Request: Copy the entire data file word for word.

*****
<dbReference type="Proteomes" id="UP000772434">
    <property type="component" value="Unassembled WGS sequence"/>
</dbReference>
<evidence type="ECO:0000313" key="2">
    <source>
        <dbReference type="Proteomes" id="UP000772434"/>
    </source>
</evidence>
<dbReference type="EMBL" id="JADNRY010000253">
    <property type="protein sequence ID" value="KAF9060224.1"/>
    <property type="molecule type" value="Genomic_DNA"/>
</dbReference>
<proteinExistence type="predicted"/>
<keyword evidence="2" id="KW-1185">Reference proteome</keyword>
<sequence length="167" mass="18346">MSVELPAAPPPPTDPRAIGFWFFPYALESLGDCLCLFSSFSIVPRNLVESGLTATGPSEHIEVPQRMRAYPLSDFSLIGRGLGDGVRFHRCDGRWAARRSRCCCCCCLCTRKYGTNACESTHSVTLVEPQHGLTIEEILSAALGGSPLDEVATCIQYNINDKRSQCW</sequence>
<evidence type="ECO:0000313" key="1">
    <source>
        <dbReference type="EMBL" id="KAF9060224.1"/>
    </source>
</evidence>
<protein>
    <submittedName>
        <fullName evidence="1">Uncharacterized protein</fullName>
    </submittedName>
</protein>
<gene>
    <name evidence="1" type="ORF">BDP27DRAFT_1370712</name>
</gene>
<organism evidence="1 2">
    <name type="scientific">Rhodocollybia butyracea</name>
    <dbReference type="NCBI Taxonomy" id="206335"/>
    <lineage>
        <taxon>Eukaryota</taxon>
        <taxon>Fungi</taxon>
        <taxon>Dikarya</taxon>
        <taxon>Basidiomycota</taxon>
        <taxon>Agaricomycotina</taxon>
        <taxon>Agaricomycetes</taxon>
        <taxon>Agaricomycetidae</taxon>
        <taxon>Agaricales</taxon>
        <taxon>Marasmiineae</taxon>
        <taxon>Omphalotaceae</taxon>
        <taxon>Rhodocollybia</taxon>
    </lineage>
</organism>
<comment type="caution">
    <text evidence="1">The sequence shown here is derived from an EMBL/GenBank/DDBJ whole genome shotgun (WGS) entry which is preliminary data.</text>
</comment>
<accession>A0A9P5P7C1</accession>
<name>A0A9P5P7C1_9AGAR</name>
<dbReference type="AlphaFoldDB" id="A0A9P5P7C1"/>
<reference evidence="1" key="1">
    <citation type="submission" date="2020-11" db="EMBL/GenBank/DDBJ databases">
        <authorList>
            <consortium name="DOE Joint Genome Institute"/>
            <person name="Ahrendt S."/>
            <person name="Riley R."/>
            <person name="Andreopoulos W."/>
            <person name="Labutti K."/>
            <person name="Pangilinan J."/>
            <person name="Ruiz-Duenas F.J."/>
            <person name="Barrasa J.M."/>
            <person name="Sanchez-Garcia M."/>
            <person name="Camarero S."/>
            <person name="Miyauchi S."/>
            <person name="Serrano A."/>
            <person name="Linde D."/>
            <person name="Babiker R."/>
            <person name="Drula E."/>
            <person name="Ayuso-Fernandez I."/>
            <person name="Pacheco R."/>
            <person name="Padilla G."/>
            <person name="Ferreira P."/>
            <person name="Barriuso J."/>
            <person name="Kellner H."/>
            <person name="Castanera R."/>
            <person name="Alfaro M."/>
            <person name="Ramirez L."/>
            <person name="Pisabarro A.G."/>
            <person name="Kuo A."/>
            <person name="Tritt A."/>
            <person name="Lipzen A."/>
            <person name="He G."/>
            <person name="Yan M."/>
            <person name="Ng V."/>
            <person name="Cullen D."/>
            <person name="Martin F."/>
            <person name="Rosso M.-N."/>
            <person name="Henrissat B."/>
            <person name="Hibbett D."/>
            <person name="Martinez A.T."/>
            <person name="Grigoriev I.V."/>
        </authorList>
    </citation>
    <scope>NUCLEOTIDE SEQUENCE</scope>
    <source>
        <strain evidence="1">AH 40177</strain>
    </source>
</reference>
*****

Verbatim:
<dbReference type="Proteomes" id="UP000772434">
    <property type="component" value="Unassembled WGS sequence"/>
</dbReference>
<evidence type="ECO:0000313" key="2">
    <source>
        <dbReference type="Proteomes" id="UP000772434"/>
    </source>
</evidence>
<dbReference type="EMBL" id="JADNRY010000253">
    <property type="protein sequence ID" value="KAF9060224.1"/>
    <property type="molecule type" value="Genomic_DNA"/>
</dbReference>
<proteinExistence type="predicted"/>
<keyword evidence="2" id="KW-1185">Reference proteome</keyword>
<sequence length="167" mass="18346">MSVELPAAPPPPTDPRAIGFWFFPYALESLGDCLCLFSSFSIVPRNLVESGLTATGPSEHIEVPQRMRAYPLSDFSLIGRGLGDGVRFHRCDGRWAARRSRCCCCCCLCTRKYGTNACESTHSVTLVEPQHGLTIEEILSAALGGSPLDEVATCIQYNINDKRSQCW</sequence>
<evidence type="ECO:0000313" key="1">
    <source>
        <dbReference type="EMBL" id="KAF9060224.1"/>
    </source>
</evidence>
<protein>
    <submittedName>
        <fullName evidence="1">Uncharacterized protein</fullName>
    </submittedName>
</protein>
<gene>
    <name evidence="1" type="ORF">BDP27DRAFT_1370712</name>
</gene>
<organism evidence="1 2">
    <name type="scientific">Rhodocollybia butyracea</name>
    <dbReference type="NCBI Taxonomy" id="206335"/>
    <lineage>
        <taxon>Eukaryota</taxon>
        <taxon>Fungi</taxon>
        <taxon>Dikarya</taxon>
        <taxon>Basidiomycota</taxon>
        <taxon>Agaricomycotina</taxon>
        <taxon>Agaricomycetes</taxon>
        <taxon>Agaricomycetidae</taxon>
        <taxon>Agaricales</taxon>
        <taxon>Marasmiineae</taxon>
        <taxon>Omphalotaceae</taxon>
        <taxon>Rhodocollybia</taxon>
    </lineage>
</organism>
<comment type="caution">
    <text evidence="1">The sequence shown here is derived from an EMBL/GenBank/DDBJ whole genome shotgun (WGS) entry which is preliminary data.</text>
</comment>
<accession>A0A9P5P7C1</accession>
<name>A0A9P5P7C1_9AGAR</name>
<dbReference type="AlphaFoldDB" id="A0A9P5P7C1"/>
<reference evidence="1" key="1">
    <citation type="submission" date="2020-11" db="EMBL/GenBank/DDBJ databases">
        <authorList>
            <consortium name="DOE Joint Genome Institute"/>
            <person name="Ahrendt S."/>
            <person name="Riley R."/>
            <person name="Andreopoulos W."/>
            <person name="Labutti K."/>
            <person name="Pangilinan J."/>
            <person name="Ruiz-Duenas F.J."/>
            <person name="Barrasa J.M."/>
            <person name="Sanchez-Garcia M."/>
            <person name="Camarero S."/>
            <person name="Miyauchi S."/>
            <person name="Serrano A."/>
            <person name="Linde D."/>
            <person name="Babiker R."/>
            <person name="Drula E."/>
            <person name="Ayuso-Fernandez I."/>
            <person name="Pacheco R."/>
            <person name="Padilla G."/>
            <person name="Ferreira P."/>
            <person name="Barriuso J."/>
            <person name="Kellner H."/>
            <person name="Castanera R."/>
            <person name="Alfaro M."/>
            <person name="Ramirez L."/>
            <person name="Pisabarro A.G."/>
            <person name="Kuo A."/>
            <person name="Tritt A."/>
            <person name="Lipzen A."/>
            <person name="He G."/>
            <person name="Yan M."/>
            <person name="Ng V."/>
            <person name="Cullen D."/>
            <person name="Martin F."/>
            <person name="Rosso M.-N."/>
            <person name="Henrissat B."/>
            <person name="Hibbett D."/>
            <person name="Martinez A.T."/>
            <person name="Grigoriev I.V."/>
        </authorList>
    </citation>
    <scope>NUCLEOTIDE SEQUENCE</scope>
    <source>
        <strain evidence="1">AH 40177</strain>
    </source>
</reference>